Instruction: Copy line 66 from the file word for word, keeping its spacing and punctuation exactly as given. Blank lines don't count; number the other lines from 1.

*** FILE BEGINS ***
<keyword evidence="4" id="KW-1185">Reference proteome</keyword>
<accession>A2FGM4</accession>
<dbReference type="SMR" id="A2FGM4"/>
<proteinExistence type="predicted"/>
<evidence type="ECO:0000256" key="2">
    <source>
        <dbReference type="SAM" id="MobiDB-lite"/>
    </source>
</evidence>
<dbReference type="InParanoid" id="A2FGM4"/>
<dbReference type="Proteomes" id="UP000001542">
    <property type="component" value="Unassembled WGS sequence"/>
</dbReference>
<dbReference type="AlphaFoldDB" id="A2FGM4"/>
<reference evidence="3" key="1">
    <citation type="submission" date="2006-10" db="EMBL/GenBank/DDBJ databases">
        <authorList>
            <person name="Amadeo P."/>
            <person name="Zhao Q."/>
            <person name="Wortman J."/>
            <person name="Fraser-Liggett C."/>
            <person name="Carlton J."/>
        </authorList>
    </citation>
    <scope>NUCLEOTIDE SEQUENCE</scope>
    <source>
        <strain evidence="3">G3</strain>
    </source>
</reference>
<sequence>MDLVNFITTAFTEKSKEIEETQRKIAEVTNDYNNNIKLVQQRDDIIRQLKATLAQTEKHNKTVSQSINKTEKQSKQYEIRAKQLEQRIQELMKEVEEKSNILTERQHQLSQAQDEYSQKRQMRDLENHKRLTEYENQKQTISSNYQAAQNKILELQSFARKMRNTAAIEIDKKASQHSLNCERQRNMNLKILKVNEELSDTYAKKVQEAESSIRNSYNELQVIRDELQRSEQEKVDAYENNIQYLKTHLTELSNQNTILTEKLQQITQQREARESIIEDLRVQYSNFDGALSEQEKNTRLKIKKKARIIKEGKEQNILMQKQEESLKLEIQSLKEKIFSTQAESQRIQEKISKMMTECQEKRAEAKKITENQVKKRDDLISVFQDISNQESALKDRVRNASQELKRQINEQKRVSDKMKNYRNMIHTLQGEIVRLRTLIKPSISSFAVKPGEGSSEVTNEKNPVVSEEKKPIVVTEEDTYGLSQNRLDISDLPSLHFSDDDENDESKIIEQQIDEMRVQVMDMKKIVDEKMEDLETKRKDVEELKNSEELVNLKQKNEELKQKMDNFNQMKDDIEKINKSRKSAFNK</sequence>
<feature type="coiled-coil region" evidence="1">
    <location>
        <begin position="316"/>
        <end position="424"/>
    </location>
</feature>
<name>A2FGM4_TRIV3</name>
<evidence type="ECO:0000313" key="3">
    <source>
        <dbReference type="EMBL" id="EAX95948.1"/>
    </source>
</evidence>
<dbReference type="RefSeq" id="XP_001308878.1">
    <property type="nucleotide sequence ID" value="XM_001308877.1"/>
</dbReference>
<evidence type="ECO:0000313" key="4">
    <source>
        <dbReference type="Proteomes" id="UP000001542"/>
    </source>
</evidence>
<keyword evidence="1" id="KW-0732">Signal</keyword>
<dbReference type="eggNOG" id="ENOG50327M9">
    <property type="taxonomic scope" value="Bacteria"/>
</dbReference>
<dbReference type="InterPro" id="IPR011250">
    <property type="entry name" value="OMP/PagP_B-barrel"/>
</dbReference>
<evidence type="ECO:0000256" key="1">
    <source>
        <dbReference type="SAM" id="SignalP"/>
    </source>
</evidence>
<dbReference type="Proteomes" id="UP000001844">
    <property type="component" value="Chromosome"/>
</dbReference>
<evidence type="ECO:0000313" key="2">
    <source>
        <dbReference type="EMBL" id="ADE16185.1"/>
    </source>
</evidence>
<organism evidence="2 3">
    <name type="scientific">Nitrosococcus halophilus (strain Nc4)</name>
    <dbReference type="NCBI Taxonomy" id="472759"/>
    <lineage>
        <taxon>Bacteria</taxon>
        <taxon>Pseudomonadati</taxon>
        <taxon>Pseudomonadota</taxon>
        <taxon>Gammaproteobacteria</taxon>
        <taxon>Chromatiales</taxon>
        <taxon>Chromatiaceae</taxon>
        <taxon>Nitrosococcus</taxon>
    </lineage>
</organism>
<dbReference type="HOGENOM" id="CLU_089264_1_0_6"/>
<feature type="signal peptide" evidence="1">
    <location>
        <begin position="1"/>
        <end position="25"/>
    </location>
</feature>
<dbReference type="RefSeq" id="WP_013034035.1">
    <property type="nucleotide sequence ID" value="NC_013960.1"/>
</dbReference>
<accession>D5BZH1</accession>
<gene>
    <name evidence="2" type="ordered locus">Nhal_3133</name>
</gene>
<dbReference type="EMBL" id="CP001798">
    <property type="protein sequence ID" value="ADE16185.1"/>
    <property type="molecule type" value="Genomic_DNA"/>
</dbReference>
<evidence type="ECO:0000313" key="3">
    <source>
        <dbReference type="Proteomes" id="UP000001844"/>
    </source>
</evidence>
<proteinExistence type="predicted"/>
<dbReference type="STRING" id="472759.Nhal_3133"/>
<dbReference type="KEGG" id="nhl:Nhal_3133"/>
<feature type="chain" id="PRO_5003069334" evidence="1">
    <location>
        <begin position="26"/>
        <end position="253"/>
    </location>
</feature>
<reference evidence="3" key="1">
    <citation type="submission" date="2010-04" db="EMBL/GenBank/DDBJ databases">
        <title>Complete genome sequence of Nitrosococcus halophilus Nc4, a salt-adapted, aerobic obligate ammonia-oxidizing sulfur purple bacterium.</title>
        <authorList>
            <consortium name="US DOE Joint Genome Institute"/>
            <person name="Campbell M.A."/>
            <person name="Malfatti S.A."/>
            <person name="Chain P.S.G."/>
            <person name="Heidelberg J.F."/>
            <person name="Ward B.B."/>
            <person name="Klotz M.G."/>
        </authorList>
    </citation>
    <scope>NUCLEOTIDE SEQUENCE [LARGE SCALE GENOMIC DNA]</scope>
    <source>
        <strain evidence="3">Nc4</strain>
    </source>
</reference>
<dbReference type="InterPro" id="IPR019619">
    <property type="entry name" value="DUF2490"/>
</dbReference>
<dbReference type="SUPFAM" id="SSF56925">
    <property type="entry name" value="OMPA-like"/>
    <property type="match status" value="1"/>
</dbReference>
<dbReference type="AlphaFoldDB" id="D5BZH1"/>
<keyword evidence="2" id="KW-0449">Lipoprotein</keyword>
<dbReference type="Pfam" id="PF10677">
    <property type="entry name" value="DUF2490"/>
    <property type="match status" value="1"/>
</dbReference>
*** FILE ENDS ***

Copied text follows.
<evidence type="ECO:0000313" key="2">